The fiction was used to tell the story of real life, offering its community of followers an online initiative focused on rewarding a project that aimed to improve the quality of life of patients and their families.

Some of the authors of the projects have become the protagonists of a real-life series, a journey around Italy in seven episodes. The stories have been gathered in a book in which the voice of patients and their families is joined by that of institutions and the scientific community.

In 2016, an online call to action called for the collection of video messages and photos, to give a face to the IO NON SCLERO community that in the meantime had grown and proved to be particularly active. 2017 was the decisive year for involvement and participation. An initiative was launched to share the story of turning points; the moment when people realized that multiple sclerosis would not prevail over their life plans. Matteo Caccia, storytelling expert and radio presenter, helped the IO NON SCLERO community to write their testimony through online video-tutorials. Among the more than 80 stories published on the site, 12 were chosen to be transformed into art tableaus starring in the travelling exhibition that toured six Italian hospitals and are included as illustrations in the IO NON SCLERO 2018 diary distributed for free in book shops.

The latest initiative born this year, ‘IL MIO GRAZIE’ (MY THANK YOU), invites patients to give ‘thanks’ to the people and things that are important for them to deal with the disease. From the more than 200 messages that have been sent from the site and the app, 8 have been selected to be illustrated and will become an advertising campaign of billboards in different cities throughout Italy and adverts in newspapers and magazines with the aim of increasing awareness of this disease.

The sharing of stories and experiences is the engine that feeds the IO NON SCLERO community and women are the main drivers, in their dual role as people with multiple sclerosis and caregivers, with more than 83% participation in the various initiatives launched since 2016. This is not surprising: in general, women are more likely than men to use social media to share emotions and personal experiences.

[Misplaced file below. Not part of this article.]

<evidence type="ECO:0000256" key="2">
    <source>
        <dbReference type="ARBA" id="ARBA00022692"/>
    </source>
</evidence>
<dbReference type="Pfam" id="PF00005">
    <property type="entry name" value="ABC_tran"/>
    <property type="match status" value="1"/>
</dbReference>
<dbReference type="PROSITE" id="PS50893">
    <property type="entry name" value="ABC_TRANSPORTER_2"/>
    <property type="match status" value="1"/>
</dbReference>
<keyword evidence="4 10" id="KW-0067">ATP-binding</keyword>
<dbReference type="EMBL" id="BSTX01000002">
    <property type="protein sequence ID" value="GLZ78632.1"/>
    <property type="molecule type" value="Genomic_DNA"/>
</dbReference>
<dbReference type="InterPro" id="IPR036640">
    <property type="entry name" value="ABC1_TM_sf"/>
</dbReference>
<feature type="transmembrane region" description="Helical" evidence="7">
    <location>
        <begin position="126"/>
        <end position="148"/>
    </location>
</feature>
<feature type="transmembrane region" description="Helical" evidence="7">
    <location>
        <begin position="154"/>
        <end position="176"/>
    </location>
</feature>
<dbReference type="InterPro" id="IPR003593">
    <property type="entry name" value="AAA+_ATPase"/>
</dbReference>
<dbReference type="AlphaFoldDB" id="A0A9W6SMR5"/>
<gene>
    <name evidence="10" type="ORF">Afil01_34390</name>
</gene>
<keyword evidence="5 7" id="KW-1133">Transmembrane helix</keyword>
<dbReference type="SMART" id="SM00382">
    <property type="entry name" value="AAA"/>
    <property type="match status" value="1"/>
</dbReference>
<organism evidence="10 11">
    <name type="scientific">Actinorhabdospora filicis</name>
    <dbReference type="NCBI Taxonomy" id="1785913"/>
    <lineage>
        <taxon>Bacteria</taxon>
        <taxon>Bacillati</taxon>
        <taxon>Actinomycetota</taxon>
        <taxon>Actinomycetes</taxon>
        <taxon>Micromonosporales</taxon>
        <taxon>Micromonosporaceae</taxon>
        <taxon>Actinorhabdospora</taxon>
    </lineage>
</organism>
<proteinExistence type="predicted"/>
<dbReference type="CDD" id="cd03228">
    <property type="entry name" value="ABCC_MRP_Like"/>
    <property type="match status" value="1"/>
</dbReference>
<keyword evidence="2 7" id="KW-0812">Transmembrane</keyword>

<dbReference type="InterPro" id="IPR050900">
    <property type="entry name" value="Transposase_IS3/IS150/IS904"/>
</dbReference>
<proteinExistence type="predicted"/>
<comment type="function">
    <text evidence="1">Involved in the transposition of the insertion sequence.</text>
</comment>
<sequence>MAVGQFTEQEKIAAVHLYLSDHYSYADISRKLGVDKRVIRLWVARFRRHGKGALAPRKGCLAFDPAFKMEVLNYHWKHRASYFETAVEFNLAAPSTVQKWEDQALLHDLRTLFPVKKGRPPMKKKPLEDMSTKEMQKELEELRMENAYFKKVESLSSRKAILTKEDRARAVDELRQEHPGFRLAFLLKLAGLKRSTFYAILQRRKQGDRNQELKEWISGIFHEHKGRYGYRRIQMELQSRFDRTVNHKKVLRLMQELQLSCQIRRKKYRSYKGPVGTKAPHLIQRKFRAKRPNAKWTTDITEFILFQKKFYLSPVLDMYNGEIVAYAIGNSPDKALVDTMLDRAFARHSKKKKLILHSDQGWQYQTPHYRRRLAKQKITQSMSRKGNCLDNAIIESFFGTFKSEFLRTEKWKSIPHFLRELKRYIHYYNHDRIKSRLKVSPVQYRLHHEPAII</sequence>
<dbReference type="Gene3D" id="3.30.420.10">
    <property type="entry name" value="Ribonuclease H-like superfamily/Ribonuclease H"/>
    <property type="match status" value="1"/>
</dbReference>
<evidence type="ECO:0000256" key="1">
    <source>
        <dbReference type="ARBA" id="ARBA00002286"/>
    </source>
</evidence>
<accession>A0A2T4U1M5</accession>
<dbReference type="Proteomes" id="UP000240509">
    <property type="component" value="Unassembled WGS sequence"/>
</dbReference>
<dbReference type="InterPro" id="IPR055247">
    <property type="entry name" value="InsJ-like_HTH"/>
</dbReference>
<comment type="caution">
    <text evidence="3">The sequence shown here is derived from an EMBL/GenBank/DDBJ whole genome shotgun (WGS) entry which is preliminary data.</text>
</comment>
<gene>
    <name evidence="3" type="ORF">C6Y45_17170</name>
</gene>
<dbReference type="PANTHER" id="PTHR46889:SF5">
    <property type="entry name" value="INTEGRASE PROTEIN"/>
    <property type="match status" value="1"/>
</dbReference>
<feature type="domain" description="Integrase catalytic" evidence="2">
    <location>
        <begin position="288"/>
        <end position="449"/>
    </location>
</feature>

IO NON SCLERO has opened a virtual space, which sometimes also becomes physical, where patients and caregivers can tell their stories and be encouraged by those of others who fight on the front line against multiple sclerosis, shifting the focus from disease to people.

The power of storytelling and sharing has proved extremely effective in telling the human side of the disease, well represented by stories of courage and great willingness to imagine a ‘rich’ life despite the diagnosis of a chronic disease such as multiple sclerosis. The experience of storytelling and sharing helps patients to elaborate their experiences of illness and give them meaning, processes that are fundamental to better address the course of treatment.

The project has been a great success thanks to patients and family members who share their life stories: positive testimonies that excite and leave their mark for everyone who is part of the rich world that is the IO NON SCLERO community.